Fanimal Zoonotic Diseases

Berta Garrido Zabala

We speak of zoonotic diseases, also known as zoonosis, when an animal-specific disease begins to affect humans. There are three classes when describing zoonosis, endemic zoonosis that are present in many locations and affect a wide number of people and animals; epidemic zoonoses that are sporadic and temporary; and emerging  zoonoses that first appear in a population or have existed previously but whose incidence or geographic range is rapidly increasing.

A zoonotic disease can be caused either by bacteria, viruses, parasites or fungi. In fact, zoonosis is the cause of many of the diseases we are familiar with today. One of the particularities of zoonosis is that animals can be carriers of the diseases even if they do not show symptoms, making the identification even harder. Moreover, it is known that the effect they provoke can differ among humans. 

The spread of zoonotic diseases occurs during human-animal interaction through direct or indirect exposure. The ways to get infected can be divided into several subclasses. The main form of transmission is through direct contact with infected animals. Direct contact includes being scratched or bitten by the animal in question, but also being in contact with the saliva, blood, urine or feces of an infected animal. Indirect human-animal contact might occur in different ways. It can happen if the individual goes to a place where the infected animal has been or touches the surface where the affected animal has lain or slept.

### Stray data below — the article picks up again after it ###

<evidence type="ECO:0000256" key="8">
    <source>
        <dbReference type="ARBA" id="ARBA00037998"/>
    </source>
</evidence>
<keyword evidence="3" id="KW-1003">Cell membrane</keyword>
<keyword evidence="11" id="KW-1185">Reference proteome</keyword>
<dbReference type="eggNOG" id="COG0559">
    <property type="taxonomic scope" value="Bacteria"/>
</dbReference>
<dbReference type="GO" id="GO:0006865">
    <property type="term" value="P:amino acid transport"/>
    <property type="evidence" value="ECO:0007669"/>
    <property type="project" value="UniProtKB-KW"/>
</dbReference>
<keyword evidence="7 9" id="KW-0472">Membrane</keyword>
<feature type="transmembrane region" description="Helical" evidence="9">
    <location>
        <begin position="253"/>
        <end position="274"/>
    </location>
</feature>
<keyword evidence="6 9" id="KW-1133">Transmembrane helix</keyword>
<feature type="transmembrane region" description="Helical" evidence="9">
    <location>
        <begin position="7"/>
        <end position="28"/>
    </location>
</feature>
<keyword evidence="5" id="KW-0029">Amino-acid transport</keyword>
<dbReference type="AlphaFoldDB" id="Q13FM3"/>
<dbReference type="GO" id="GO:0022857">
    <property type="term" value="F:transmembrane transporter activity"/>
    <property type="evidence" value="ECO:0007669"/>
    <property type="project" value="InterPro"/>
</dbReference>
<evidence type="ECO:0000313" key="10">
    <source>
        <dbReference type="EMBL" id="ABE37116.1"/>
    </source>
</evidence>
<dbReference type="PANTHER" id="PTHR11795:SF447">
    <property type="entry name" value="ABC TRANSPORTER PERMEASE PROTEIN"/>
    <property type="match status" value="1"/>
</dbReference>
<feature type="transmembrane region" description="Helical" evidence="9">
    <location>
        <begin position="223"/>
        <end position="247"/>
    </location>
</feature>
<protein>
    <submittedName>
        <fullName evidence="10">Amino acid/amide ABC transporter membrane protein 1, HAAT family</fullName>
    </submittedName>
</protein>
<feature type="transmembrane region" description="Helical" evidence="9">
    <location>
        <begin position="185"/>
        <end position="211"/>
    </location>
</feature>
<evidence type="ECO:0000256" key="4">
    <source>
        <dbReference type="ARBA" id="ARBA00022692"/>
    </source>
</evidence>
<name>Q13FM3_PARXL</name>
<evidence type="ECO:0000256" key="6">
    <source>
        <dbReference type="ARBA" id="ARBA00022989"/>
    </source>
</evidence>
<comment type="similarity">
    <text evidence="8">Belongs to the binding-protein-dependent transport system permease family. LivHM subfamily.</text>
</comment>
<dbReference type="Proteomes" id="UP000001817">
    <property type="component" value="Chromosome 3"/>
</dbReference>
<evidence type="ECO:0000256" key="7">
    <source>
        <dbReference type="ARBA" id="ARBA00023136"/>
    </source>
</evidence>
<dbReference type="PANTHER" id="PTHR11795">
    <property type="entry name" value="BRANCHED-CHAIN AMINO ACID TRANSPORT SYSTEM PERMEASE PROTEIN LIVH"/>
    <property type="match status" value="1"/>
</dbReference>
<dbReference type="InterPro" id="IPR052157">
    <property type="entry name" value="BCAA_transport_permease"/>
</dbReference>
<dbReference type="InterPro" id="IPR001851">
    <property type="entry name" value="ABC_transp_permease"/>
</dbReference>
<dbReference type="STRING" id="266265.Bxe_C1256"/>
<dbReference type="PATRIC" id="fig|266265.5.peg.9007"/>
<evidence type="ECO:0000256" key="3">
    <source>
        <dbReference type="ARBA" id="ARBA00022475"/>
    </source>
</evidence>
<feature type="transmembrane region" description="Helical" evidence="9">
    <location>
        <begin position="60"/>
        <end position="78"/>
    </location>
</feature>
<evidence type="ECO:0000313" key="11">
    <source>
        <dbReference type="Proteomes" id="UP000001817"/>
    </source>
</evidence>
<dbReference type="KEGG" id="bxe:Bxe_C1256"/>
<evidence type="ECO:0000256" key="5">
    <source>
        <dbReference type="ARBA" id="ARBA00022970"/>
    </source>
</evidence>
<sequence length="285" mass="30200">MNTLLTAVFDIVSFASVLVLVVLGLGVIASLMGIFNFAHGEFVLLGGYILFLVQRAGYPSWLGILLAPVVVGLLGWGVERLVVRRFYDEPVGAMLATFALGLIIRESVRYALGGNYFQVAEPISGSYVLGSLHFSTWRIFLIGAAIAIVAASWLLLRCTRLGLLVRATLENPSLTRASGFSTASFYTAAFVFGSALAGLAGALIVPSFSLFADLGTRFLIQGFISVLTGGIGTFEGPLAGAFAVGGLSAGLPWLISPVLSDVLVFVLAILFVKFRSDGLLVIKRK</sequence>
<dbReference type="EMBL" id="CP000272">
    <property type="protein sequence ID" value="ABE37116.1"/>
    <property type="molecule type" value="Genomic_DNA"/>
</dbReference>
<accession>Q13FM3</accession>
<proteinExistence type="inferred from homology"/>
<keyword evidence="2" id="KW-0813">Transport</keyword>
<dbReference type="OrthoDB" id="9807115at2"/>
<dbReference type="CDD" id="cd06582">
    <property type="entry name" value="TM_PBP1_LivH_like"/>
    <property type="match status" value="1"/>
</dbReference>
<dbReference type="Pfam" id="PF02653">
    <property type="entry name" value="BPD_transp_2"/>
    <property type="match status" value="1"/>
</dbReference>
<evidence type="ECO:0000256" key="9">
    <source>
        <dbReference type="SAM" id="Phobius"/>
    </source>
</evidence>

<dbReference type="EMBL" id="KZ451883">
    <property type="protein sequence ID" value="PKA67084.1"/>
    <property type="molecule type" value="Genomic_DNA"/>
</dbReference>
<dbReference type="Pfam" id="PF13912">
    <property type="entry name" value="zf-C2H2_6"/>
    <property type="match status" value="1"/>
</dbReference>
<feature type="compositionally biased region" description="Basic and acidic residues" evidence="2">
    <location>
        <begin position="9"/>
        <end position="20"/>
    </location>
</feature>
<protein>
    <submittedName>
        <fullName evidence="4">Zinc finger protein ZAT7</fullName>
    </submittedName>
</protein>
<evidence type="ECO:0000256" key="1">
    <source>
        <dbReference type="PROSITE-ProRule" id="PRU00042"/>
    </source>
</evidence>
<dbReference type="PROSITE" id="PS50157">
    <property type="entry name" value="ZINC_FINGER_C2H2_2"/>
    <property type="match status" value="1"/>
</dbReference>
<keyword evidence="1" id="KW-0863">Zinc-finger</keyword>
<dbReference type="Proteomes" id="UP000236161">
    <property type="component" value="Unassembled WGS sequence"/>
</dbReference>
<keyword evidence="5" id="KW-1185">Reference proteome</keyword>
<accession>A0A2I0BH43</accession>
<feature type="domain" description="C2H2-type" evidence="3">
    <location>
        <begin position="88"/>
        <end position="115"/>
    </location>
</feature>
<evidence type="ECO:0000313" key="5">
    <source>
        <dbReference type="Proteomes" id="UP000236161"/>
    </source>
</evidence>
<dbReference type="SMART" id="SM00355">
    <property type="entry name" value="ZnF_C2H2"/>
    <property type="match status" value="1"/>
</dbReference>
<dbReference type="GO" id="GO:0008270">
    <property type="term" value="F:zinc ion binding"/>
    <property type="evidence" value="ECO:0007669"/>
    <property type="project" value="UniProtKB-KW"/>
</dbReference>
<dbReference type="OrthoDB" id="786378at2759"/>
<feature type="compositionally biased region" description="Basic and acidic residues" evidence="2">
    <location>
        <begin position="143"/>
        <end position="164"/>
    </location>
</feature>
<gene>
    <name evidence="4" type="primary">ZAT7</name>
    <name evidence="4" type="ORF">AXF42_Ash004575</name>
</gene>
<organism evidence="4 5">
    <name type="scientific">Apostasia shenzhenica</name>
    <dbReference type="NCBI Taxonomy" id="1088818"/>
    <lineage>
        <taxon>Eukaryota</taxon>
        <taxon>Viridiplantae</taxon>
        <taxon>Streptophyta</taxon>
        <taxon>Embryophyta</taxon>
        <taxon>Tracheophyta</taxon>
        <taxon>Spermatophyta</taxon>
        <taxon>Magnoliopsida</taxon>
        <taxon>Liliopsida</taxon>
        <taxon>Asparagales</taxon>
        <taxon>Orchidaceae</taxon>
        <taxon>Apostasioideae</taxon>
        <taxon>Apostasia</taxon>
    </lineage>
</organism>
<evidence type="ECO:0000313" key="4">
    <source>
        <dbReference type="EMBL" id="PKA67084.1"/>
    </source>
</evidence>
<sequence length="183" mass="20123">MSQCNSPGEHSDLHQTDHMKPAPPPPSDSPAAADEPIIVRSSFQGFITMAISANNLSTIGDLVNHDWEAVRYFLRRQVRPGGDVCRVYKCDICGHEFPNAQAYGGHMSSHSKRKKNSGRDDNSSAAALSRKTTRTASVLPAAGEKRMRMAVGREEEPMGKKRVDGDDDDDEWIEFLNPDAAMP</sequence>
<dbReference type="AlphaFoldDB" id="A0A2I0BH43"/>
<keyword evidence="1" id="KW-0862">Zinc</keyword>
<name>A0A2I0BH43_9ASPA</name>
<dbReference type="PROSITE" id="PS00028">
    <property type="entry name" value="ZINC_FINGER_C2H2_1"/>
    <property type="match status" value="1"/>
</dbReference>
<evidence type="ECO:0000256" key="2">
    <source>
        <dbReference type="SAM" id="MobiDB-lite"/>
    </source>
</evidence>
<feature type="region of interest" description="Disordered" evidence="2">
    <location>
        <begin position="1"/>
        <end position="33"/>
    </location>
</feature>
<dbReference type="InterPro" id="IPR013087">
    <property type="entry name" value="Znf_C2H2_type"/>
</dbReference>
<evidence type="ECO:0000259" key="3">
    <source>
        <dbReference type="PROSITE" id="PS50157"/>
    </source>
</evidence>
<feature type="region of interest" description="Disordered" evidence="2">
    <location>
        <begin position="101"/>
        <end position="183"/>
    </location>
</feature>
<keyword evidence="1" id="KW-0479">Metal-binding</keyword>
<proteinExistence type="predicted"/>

Zoonotic diseases can also be transmitted by vectors; the most common vectors are mosquitoes and ticks. Mosquito-borne diseases are transmitted by females who need protein and iron from the blood to lay the larvae. When an infected animal is bitten by a mosquito, it will carry the pathogen in its salivary glands. Afterward, when the same mosquito bites a human, the pathogen is spread and the human becomes infected. Depending on the type of disease, there are cases where the pathogen develops inside the mosquito. Similarly, tick-borne pathogens can be transferred to humans through the bite of infected ticks. Ticks can be infected with bacteria, viruses, or parasites.

Foodborne and waterborne zoonoses are caused by the consumption of contaminated food or water with disease-causing pathogen microorganisms, such as bacteria, viruses and parasites. They enter the body through the digestive tract, where the initial symptoms often occur. Contamination can occur at any point in the water or food supply chain, either on the farm, at the slaughterhouse, or during processing or preparation. On the farm it may be due to the fact that animal-feed contains bacteria that cause animal infections or by parasites that infect food-producing animals. When processing the food, it can get contaminated if it is in contact with other raw agricultural products or in contact with contaminated surfaces. Waterborne diseases remain a major problem today, faced by both economically developed and undeveloped countries. Waterborne pathogens are mainly pathogens transmitted by the fecal-oral route and by drinking water. Waterborne transmission also includes droplet inhalation and contact exposure. It is interconnected with consumption of seafood and other fishing products and indirect exposure to water in food when water is used for irrigation, in food processing, or as an ingredient.